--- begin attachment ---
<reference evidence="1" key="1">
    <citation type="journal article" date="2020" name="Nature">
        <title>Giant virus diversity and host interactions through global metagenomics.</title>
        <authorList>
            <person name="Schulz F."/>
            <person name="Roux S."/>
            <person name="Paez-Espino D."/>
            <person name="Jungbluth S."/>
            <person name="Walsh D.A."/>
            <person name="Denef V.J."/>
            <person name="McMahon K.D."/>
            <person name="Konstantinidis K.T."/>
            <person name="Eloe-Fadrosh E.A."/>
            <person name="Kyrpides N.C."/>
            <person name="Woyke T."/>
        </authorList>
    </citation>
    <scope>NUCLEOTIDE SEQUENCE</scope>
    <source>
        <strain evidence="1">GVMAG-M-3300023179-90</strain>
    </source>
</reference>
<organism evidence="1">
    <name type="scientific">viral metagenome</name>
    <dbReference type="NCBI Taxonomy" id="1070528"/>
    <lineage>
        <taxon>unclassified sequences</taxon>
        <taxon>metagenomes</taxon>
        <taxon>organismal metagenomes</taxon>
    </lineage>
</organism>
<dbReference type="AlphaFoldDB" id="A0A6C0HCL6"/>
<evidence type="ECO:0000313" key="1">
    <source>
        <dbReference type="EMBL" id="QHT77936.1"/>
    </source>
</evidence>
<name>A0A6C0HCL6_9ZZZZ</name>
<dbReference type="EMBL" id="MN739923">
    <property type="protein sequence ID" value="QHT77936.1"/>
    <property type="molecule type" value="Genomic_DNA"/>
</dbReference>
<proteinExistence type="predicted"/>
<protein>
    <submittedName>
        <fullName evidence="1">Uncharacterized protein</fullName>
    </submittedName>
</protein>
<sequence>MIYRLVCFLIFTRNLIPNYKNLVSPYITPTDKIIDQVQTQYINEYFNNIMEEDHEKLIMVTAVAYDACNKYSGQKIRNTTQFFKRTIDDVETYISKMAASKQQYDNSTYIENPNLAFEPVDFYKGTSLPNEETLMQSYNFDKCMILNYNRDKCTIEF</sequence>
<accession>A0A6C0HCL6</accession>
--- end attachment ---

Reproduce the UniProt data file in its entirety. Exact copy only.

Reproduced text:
<reference evidence="1" key="1">
    <citation type="journal article" date="2020" name="Nature">
        <title>Giant virus diversity and host interactions through global metagenomics.</title>
        <authorList>
            <person name="Schulz F."/>
            <person name="Roux S."/>
            <person name="Paez-Espino D."/>
            <person name="Jungbluth S."/>
            <person name="Walsh D.A."/>
            <person name="Denef V.J."/>
            <person name="McMahon K.D."/>
            <person name="Konstantinidis K.T."/>
            <person name="Eloe-Fadrosh E.A."/>
            <person name="Kyrpides N.C."/>
            <person name="Woyke T."/>
        </authorList>
    </citation>
    <scope>NUCLEOTIDE SEQUENCE</scope>
    <source>
        <strain evidence="1">GVMAG-M-3300023179-90</strain>
    </source>
</reference>
<organism evidence="1">
    <name type="scientific">viral metagenome</name>
    <dbReference type="NCBI Taxonomy" id="1070528"/>
    <lineage>
        <taxon>unclassified sequences</taxon>
        <taxon>metagenomes</taxon>
        <taxon>organismal metagenomes</taxon>
    </lineage>
</organism>
<dbReference type="AlphaFoldDB" id="A0A6C0HCL6"/>
<evidence type="ECO:0000313" key="1">
    <source>
        <dbReference type="EMBL" id="QHT77936.1"/>
    </source>
</evidence>
<name>A0A6C0HCL6_9ZZZZ</name>
<dbReference type="EMBL" id="MN739923">
    <property type="protein sequence ID" value="QHT77936.1"/>
    <property type="molecule type" value="Genomic_DNA"/>
</dbReference>
<proteinExistence type="predicted"/>
<protein>
    <submittedName>
        <fullName evidence="1">Uncharacterized protein</fullName>
    </submittedName>
</protein>
<sequence>MIYRLVCFLIFTRNLIPNYKNLVSPYITPTDKIIDQVQTQYINEYFNNIMEEDHEKLIMVTAVAYDACNKYSGQKIRNTTQFFKRTIDDVETYISKMAASKQQYDNSTYIENPNLAFEPVDFYKGTSLPNEETLMQSYNFDKCMILNYNRDKCTIEF</sequence>
<accession>A0A6C0HCL6</accession>